Homemade Artisan Ciabatta Bread Recipe
Baking the Story
A couple of weeks ago, my friend Fabio came around for a cooking night; I’d been making bread, so he suggested that we make ciabatta, a favourite of his.
“I remember we always had one for Sunday dinner time fresh from Grandma’s oven,” he said.
So I thought I’d pass this recipe on because it is such fun to make and even more fun to eat and enjoy, which—let’s face it—is what food is all about. Although I think Indian cooking is my favourite, Italian food comes in at a close second. When I worked in Russia, some of my clients there were Italian, and they were so passionate about their food and life that it is difficult not to be a favourite.
You'll Start With a Special Sponge
This recipe is simple, but it needs a little bit of care and time to get it right. You need to make a very wet or loose mix for this, and it can get a bit messy.
You start with what is known as a flying sponge, which is a combination of flour, water, and yeast that gives extra lift and improves the bread no end.
This Is What You Need
Ingredients for the Sponge
- 100 gms strong bread flour, if you can get ciabatta flour or any Italian flour so much the better.
- 100 ml warm water
- 7-10 grams of fresh yeast. You can use quick acting, you will need one sachet or 7 gms.
Mix everything together and leave somewhere warm for 20 minutes or until it has gone spongy.
I usually make mine over a few days, each day adding more flour and water. It is well worth making the effort.
Ingredients for the Bread
- 400 gms of the same flour as above
- 500 ml of water. The total water in the mix for this should be about 80%.
- 1 tsp of salt
- 2 tablespoon of butter
- 1 tsp sugar
Step One: Preparing the Sponge
- Now add the flour to your mixing bowl, make a well in the middle, and add the sponge.
- Cover the sponge with the rest of the flour, and leave it to soak about 15 minutes.
- Now start to mix. Once the flour is all mixed, add salt, butter, and sugar. The dough will be very loose, not possible to knead, watch for thin strands of gluten beginning to form. Now turn it out into a flat tray dusted with cornmeal flour.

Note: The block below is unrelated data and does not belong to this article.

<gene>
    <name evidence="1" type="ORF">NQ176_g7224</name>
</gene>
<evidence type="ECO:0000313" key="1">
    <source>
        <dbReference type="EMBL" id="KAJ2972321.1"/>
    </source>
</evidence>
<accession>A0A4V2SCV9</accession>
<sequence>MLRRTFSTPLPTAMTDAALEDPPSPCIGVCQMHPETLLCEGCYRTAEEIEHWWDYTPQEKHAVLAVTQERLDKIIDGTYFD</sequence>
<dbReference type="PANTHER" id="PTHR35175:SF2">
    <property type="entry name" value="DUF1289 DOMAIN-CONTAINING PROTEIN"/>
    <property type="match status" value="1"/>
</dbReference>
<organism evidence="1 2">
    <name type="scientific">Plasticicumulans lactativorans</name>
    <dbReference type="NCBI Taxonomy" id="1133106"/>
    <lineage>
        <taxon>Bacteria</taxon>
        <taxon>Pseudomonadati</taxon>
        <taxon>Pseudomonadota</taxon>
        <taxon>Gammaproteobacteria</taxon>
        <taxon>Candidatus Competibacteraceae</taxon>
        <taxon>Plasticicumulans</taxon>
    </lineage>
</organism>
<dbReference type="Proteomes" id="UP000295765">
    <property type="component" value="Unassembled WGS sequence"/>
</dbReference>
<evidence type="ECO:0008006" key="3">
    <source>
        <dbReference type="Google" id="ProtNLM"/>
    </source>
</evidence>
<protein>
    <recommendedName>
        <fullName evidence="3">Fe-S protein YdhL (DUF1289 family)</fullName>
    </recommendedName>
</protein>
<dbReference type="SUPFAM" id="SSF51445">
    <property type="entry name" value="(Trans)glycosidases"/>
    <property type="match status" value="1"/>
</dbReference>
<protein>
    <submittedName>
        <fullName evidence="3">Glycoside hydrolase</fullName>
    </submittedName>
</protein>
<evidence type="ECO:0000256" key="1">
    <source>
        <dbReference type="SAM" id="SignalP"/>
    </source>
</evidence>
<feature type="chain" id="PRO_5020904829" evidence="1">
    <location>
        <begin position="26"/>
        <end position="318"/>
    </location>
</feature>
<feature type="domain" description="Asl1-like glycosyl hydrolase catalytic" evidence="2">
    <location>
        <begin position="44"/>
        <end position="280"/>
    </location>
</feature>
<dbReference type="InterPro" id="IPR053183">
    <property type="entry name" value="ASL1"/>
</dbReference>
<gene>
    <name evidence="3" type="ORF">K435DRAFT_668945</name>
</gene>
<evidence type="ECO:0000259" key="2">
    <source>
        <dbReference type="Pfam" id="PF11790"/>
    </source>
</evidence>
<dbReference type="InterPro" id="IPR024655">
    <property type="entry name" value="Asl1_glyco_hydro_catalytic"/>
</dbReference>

The Sponge Should Start to Bubble
Keep Your Pain Dusted With Cornmeal Flour
Step Two: How to Fold & Pour Your Soft Dough
- As you pour the mix, come back on yourself and create a fold; do this as many times as you can.
- Leave it at room temperature for about 20 minutes before putting it in the fridge overnight.
- When it comes out of the fridge, it will be slightly risen from before. Now with a scraper or spatula, fold the dough over itself from the left then the right, turn the tray 90º and fold again left to right.
How to Fold Your Dough
How to Pour Your Dough
Step Three: Cooking the Bread
- Set your oven to gm7 or about 425º. Let the dough rest for about an hour, and then pop it in the oven for 25-30 minutes. (If you have an oven stone, make sure it is up to heat before you use it.)
- Just before you do this, mist the top of your dough with cold water, this will give it a great crust. My grandma used have a tin in the bottom of the oven which would be very hot, as she put the bread in, she would splash a little water into the tray to create a little steam.
- When the bread turns golden brown, take it from the tray and put it directly onto the stone for another 3-5 minutes just to make sure the bottom is cooked; transfer it to a wire rack to cool.
So that is Fabio’s recipe, we ate it with thick butter and with a little soup we’d made; unfortunately, the girls came home, and we had to share with them.
Fantastic-Tasting Bread Every Time.
The big air holes make it a great bread for dipping. Use it with soup, curry, pasta, or a good old-fashioned, homemade broth.